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Woman shares her entire salary history on LinkedIn to encourage pay transparency

'I think employees shouldn't be transparent with companies, but companies need to be transparent with employees!' she adds.

Woman shares her entire salary history on LinkedIn to encourage pay transparency
Cover Image Source: TikTok | @charlottechaze

It's high time employers and companies get candid and transparent about the range of salaries they are ready to offer. Doing so will save themselves and potential employees a lot of time and effort. Being transparent about pay is often shushed in order to keep the pay gaps among employees under the rug. This, however, won't work anymore. Charlotte Chaze (@charlottechaze), the founder of Break Into Tech, sparked a discussion on this topic by sharing a TikTok video explaining why she added her entire salary history to her LinkedIn profile. The video clip garnered more than 500 thousand views. 

Image Source: TikTok | @charlottechaze
Image Source: TikTok | @charlottechaze

In the video, she shares, "I just added my salary information to every full-time job I've had that's on my LinkedIn—from unpaid to $12 an hour, two Euros an hour, $29k, $28k, $70k, $90k, $104k, to $158k. I know this won't catch on on LinkedIn, but if it did..." Chaze added in the caption: "Salary transparency on my LinkedIn for every job I've had that's worthy enough to be on LinkedIn. I don't have my time at Domino's Pizza, Smoothie King, Cheeburger Cheeburger, Coldstone Creamery, or Chesapeake Bay Candles on there! I actually 'don't' recommend doing this yourself. Showing a potential future employer what you currently make could cause them to lowball you! I'm just doing it because I can and it's helpful for others. Use it to your advantage!"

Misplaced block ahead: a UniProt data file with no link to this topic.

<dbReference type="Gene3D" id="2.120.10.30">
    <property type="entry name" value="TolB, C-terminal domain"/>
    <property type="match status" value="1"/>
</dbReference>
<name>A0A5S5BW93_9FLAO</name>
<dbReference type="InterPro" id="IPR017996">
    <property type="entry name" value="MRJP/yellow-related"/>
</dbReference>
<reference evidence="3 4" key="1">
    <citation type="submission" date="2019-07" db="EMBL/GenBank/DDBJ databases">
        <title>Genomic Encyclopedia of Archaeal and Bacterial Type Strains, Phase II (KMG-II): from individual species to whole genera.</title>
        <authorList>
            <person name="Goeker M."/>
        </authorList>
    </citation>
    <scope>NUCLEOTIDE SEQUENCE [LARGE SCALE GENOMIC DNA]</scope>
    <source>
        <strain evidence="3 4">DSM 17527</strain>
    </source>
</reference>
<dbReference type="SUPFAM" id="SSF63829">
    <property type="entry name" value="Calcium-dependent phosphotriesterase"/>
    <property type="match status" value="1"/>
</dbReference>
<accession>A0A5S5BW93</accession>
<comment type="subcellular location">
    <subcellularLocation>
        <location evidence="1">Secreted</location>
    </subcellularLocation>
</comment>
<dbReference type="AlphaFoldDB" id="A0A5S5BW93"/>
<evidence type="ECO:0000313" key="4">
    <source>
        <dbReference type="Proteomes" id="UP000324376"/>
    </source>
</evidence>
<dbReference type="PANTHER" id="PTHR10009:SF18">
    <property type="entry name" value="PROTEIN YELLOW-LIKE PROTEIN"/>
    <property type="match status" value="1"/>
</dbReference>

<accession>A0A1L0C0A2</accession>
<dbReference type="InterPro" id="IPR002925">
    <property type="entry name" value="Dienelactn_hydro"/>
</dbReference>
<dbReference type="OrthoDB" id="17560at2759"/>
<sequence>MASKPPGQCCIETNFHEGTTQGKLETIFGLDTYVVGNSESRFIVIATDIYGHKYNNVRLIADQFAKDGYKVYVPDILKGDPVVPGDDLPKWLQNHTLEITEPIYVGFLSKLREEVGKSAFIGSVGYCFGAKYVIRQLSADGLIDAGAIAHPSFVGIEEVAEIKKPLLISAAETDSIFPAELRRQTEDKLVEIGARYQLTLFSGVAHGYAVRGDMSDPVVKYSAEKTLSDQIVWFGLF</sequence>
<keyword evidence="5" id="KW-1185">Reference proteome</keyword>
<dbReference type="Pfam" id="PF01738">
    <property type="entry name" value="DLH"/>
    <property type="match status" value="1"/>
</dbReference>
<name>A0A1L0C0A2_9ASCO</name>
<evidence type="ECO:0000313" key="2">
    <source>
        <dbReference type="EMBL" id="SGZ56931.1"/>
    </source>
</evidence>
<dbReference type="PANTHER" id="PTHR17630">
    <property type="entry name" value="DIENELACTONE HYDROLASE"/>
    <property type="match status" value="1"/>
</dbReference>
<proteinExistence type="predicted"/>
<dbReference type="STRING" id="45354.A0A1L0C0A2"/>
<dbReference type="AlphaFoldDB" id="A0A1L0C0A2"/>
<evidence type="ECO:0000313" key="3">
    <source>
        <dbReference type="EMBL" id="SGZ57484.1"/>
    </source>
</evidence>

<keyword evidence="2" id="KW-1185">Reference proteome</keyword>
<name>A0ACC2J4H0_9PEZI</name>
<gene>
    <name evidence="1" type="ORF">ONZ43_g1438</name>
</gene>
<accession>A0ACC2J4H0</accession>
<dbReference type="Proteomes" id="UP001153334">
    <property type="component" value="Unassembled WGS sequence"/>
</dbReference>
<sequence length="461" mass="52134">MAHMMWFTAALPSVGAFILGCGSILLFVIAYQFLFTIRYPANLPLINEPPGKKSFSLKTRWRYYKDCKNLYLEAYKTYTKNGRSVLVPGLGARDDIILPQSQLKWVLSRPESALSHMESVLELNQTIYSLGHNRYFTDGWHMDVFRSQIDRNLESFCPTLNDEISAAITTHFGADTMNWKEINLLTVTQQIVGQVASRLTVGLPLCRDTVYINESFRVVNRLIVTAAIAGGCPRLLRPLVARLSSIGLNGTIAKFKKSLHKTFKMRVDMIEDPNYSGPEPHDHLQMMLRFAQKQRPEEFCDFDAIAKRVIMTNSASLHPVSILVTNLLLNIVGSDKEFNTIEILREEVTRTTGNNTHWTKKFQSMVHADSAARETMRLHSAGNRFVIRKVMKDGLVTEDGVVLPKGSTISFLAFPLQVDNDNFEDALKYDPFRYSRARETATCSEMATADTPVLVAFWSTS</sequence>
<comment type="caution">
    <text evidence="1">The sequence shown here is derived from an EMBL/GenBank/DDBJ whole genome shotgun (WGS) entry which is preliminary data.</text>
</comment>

Image Source: TikTok | @charlottechaze
Image Source: TikTok | @charlottechaze

While some viewers appreciated the transparency, others pointed out some loopholes that she addressed later in the comment section. "Making a jump from 28k to 70k is impressive and this is the hope and inspiration I needed to see today," commented @not a cat. "The other side is employers using your current and past salary to lowball your new salary if it's a jump in pay," pointed out @drski3 to which Chaze clarified, "Agreed! most people should not do this. I'm in a unique position where sharing isn't damaging for me personally."

"Not gonna catch on. The labor market is only competitive when companies have to compete for good employees regardless of how undervalued they were," wrote @ajawed0 to which Chaze replied, "I think employees shouldn't be transparent with companies, but companies need to be transparent with employees!" "I just wish job listings would at least list a salary range. Too many have absolutely no information," added @hudakm7


Chaze shared this information to demonstrate to others that their earning potential is greater than they realize, she told BuzzFeed. "I shared my salaries because I wanted to show my personal example of going from $28k to $70k in one job change, and then to $158k just a few years later. When I was making a low salary, I never thought I'd make it to six figures, so I broke down all the salaries I made along the way to show how it can be done, even if you're starting really low. It's all about showing people what's possible as motivation to go for what you deserve," she said.

She also explained why she felt comfortable revealing her entire salary history for all to see on the Internet. "I'm in a privileged position to be transparent about what I've made at all of my jobs because I now work for my own business, so I don't risk getting low-balled by a future employer. The recruiters and hiring managers who have weighed in seem to agree with that idea overall, although some have suggested that your current and previous salaries shouldn't matter when you apply for a new job. I think we all agree on that, which is why I don't recommend that most people post their salaries," Chaze stated.


Chaze also expressed her belief that salary transparency will play a significant role in closing gender and racial wealth gaps and reducing income inequality. "When employees don't know what everyone is making, the rich white cis male CEOs named John win. They can pay Ariana $20k less than she deserves (and $10k less than Chad) because no one taught her that she needs to ask for the salary range in the first interview and negotiate when she gets the offer," she said, adding that learning new skills such as data analytics and teaching skills helps her upgrade her pay. 

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A post shared by Charlotte Chaze (@charlottechaze_)


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